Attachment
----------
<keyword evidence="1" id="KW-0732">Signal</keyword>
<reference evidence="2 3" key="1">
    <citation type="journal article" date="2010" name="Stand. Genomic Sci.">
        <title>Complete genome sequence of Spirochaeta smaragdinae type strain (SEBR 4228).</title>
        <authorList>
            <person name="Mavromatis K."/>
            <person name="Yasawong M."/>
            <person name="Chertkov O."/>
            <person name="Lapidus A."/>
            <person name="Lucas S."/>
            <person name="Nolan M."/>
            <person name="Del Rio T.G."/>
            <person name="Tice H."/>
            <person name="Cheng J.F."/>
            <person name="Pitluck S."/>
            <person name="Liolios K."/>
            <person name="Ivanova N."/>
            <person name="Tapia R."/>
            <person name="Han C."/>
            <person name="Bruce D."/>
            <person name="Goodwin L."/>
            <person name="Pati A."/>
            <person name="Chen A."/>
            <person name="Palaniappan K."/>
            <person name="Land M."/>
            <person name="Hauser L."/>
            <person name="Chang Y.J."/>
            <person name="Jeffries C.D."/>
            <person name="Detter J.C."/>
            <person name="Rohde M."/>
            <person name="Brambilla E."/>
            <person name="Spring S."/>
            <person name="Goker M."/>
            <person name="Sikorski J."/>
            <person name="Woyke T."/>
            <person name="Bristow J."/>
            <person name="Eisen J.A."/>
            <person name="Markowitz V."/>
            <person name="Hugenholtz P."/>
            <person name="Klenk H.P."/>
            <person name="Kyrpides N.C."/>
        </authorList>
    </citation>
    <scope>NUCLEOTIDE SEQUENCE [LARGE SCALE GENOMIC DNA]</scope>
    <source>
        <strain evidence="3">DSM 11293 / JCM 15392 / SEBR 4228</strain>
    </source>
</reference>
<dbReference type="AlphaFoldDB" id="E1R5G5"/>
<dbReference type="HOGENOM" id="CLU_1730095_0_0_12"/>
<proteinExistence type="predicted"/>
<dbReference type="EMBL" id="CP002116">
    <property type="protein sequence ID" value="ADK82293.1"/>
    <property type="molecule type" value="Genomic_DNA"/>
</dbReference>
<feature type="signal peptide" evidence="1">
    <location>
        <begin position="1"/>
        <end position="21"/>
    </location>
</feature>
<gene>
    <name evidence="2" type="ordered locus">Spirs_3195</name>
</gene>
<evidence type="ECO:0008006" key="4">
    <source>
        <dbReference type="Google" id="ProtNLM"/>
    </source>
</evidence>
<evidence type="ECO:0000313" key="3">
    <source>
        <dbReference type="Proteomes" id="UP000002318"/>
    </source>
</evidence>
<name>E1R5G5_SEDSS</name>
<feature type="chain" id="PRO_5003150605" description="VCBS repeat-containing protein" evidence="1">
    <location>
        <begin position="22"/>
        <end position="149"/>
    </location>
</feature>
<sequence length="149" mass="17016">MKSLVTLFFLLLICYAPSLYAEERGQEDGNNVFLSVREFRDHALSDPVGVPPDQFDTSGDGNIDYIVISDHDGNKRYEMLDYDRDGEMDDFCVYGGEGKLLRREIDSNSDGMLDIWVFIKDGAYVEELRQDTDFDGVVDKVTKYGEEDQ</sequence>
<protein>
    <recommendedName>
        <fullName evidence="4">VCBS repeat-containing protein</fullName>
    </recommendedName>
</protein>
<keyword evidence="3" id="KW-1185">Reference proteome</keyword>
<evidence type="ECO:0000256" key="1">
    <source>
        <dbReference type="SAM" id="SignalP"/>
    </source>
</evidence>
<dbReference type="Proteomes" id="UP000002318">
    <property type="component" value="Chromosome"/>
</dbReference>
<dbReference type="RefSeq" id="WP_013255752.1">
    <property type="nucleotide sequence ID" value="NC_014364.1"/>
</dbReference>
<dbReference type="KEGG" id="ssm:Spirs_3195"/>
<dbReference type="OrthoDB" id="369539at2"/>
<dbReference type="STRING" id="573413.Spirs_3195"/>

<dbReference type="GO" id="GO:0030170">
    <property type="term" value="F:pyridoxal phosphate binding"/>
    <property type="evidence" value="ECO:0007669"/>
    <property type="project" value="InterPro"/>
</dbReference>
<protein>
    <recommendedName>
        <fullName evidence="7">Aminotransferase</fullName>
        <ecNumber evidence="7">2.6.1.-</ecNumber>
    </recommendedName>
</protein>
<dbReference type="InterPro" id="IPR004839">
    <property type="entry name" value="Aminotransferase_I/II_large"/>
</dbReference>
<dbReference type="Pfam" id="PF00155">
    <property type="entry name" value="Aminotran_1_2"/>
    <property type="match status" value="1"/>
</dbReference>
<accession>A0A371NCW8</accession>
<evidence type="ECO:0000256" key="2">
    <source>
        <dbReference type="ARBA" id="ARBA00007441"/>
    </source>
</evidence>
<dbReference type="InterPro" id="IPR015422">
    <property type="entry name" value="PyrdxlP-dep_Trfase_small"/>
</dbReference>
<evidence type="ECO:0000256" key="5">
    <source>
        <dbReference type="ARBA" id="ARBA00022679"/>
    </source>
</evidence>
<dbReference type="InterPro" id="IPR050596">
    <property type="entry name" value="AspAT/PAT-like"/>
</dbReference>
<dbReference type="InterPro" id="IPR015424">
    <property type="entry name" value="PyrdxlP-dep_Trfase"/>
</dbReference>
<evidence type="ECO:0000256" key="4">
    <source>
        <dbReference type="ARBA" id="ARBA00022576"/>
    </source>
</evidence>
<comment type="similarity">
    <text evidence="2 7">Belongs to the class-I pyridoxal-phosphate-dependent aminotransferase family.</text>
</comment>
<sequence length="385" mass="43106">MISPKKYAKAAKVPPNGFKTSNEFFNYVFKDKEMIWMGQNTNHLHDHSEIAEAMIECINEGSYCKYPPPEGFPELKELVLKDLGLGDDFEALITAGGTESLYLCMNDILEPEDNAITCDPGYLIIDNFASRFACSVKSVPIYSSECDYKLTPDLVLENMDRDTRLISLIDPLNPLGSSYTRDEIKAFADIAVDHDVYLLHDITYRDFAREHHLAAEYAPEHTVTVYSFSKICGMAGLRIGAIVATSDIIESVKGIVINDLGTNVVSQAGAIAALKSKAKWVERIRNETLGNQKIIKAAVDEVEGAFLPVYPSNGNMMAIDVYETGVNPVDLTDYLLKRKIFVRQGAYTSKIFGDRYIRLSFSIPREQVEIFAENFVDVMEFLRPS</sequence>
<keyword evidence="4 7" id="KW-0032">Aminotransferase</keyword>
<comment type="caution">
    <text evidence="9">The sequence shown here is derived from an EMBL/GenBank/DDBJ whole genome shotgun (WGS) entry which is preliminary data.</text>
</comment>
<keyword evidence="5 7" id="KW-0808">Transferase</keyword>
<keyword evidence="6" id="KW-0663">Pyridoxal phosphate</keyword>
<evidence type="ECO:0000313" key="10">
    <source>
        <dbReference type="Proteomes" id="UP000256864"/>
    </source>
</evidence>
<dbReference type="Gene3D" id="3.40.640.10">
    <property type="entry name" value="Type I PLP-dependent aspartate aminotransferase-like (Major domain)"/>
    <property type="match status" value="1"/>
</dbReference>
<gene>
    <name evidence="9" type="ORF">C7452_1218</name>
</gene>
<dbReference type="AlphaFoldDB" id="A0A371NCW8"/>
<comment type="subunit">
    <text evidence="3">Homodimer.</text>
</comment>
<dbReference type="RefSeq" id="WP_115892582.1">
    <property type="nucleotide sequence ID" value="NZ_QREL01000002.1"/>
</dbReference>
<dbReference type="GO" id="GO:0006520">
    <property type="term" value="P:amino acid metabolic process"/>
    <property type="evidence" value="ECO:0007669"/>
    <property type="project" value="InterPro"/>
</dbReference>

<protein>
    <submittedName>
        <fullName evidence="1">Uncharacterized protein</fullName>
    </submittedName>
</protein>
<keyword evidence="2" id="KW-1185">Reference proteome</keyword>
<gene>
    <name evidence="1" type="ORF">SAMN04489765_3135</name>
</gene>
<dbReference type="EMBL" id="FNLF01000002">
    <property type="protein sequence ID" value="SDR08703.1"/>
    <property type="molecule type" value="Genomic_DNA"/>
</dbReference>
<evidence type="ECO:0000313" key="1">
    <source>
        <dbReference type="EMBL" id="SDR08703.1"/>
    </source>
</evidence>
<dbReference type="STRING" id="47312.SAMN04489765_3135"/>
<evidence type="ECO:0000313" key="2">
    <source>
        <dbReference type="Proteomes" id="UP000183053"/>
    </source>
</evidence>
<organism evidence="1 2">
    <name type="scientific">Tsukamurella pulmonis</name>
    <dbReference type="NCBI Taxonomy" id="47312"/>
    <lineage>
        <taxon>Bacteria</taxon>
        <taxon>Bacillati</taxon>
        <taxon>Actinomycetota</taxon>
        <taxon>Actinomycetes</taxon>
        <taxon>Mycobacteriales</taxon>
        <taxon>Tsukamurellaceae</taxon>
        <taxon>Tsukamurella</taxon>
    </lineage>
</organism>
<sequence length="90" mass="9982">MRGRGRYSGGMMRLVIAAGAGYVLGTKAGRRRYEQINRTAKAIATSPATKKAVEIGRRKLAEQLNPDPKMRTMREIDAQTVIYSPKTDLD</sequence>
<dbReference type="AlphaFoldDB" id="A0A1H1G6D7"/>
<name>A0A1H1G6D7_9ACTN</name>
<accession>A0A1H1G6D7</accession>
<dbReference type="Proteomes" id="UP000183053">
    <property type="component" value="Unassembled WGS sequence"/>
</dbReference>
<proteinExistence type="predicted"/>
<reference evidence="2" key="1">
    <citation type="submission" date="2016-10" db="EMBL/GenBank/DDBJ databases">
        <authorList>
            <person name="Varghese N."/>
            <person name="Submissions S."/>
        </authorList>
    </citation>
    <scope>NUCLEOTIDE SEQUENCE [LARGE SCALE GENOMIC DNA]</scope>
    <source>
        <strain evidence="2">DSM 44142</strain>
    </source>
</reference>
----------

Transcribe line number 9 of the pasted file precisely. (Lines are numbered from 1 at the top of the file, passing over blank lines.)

            <person name="Lapidus A."/>